Mar 072017
 

By Barb Arland-Fye
The Catholic Messenger

DAVENPORT — Christopher Cox of The Human Thread campaign asked his St. Ambrose University audience for a show of hands of people wearing something that someone made for them. One person raised her hand. The other 100 people in the room March 2 kept their hands in their laps. Then Cox asked attendees to read the clothing tag on the shirt of the person seated next to them to identify where the shirt was made.

Cox

When asked to name the countries on the labels, attendees called out: China, Honduras, Korea, Jordan, Pakistan, Japan, Guatemala, Dominican Republic, Vietnam, Bangladesh, Nicaragua and Egypt. “My T-shirt is from Haiti. I know it’s Fair Trade,” said one woman, referring to a trade practice that fairly compensates workers.

Cox serves as campaign manager for The Human Thread, a campaign to raise consciousness and empower Catholics to advocate for the plight of garment workers worldwide. The impetus for the campaign was the collapse of a factory in Bangladesh that killed 1,133 garment workers and exposed abuses connected to the sourcing of clothing (humanthreadcampaign.org).

He quoted Pope Francis, who said of the tragedy: “Living on 38 euros ($50) a month — that was the pay of these people who died. That is called slave labor.”

Awareness, followed by activism, can bring about change, Cox suggested. Awareness begins with knowing more about the countries where clothing is made and how garment workers in that country are compensated and treated. The fact that multiple countries can contribute to the manufacturing of one article of clothing makes that effort more challenging, he noted.

Many in the audience might have been surprised to learn that the garment industry represents the largest percentage of human trafficking victims working in compelled labor. The average wage of an LA garment worker, where more than 100 garment factories are located, is $4 per hour, far below the minimum wage. “Just because something says it is made in the U.S. doesn’t mean it’s a good product,” Cox added. He also expressed concern that as more undocumented immigrants are forced deeper into the shadows of the U.S. they are more vulnerable to such exploitation.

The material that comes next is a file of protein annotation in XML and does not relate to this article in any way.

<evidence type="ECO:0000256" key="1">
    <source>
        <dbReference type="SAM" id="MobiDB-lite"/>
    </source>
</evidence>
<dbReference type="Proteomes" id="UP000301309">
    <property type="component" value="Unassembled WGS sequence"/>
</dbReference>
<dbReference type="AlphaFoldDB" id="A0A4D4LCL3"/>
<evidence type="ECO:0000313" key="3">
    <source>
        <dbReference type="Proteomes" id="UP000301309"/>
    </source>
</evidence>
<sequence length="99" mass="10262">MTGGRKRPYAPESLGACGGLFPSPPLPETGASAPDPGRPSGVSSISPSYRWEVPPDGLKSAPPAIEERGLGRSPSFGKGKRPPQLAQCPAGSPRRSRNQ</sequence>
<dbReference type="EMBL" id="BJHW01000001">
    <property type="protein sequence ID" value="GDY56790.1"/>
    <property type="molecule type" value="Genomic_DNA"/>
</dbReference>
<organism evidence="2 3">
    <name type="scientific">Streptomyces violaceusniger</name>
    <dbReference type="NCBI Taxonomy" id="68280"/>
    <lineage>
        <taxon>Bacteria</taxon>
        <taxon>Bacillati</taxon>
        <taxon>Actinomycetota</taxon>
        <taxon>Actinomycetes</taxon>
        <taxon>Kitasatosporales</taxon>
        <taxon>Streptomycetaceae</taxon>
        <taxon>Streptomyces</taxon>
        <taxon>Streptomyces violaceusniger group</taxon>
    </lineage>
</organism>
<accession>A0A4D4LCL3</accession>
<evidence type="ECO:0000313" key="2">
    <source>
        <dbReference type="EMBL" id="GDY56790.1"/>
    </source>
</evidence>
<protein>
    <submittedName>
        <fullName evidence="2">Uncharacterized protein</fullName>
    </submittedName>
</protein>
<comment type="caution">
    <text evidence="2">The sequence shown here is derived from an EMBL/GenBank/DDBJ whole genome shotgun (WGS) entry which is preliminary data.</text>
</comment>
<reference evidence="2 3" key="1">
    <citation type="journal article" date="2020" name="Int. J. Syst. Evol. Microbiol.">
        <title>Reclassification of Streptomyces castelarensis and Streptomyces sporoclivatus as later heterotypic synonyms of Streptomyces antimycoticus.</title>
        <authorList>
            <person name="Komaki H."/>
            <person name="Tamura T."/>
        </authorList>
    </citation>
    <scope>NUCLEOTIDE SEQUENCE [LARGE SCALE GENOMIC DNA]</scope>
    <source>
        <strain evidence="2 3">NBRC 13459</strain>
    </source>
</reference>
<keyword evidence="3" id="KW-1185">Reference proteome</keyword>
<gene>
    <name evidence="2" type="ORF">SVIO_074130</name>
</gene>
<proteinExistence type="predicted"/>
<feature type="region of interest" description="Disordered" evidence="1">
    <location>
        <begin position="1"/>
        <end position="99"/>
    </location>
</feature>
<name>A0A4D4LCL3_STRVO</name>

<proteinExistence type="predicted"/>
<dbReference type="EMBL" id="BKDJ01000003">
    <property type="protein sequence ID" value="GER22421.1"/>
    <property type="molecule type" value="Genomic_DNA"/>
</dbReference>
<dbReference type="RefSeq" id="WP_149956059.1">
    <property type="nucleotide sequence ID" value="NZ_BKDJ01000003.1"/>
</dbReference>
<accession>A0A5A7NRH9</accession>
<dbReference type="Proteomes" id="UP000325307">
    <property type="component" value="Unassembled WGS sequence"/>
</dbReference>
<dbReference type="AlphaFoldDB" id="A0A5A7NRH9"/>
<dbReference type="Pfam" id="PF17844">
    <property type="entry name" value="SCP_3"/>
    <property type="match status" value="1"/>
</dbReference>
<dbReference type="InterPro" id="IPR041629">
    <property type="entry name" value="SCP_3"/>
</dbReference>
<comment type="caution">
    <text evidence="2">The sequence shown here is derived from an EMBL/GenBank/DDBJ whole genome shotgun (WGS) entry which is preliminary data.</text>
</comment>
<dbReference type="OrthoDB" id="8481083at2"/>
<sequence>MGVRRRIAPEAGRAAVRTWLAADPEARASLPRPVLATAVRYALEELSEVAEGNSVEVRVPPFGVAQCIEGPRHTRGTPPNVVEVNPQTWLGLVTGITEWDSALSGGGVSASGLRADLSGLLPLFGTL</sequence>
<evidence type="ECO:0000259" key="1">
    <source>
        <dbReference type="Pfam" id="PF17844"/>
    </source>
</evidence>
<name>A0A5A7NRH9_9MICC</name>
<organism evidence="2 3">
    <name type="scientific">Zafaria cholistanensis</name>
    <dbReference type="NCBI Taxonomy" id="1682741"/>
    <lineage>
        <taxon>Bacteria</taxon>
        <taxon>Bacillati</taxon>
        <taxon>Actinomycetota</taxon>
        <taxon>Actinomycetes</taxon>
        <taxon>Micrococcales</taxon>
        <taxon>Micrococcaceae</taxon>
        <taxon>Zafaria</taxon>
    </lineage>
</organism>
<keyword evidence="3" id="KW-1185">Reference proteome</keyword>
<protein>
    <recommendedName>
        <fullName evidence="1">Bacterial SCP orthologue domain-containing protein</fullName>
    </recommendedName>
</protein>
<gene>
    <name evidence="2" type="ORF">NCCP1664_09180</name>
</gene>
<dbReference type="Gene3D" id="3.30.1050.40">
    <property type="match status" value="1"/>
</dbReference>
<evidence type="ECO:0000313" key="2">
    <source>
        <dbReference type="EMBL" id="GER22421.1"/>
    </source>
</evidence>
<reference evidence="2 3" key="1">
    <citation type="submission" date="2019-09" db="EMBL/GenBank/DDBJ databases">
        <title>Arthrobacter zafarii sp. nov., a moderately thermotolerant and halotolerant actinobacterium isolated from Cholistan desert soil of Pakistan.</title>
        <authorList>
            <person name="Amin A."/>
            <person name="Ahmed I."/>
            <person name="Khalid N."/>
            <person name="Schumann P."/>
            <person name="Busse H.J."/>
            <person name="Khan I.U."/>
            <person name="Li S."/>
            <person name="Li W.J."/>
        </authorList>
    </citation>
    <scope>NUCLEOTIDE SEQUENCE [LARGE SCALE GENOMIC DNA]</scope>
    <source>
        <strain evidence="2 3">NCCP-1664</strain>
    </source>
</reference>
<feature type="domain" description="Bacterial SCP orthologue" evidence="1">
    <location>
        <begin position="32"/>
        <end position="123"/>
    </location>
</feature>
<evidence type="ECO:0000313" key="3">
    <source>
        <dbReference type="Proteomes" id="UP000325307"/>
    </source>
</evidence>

Another casualty of the garment industry, Cox says, is the climate. Ten percent of all carbon emissions annually are attributable to the clothing industry, he adds. The manufacturing of polyester, a popular fabric that is cheap to make, requires enormous quantities of oil. Manufacturing processes also result in toxins leaching into the soil. He shared a reference from “Laudato Si,” the encyclical that Pope Francis wrote on Care of Our Common Home in which the Holy Father criticized a throw-away culture of mass consumerism. Americans throw into the landfill an average of 87 pounds of clothing per person, Cox said, to illustrate the pope’s point.

“Every time we buy something we’re voting for the kind of world we want to live in,” Cox observed.

What can you do to make a difference?

• Tweet, email or write to the companies that sell your favorite clothing brands and ask: “Who made your clothes?”
• Talk about this information with family and friends.
• Consider alternatives. Shop at Fair Trade stores, local stores and second-hand/thrift stores.
• Research your favorite companies and see how they rate in ethical, sustainable business practices online.
• Bring the campaign to your community, parish or school.
• Contact The Human Thread, 1015 N. 9th St., Milwaukee, Wis. 53233; email: www.humnathreadcampaign.org.

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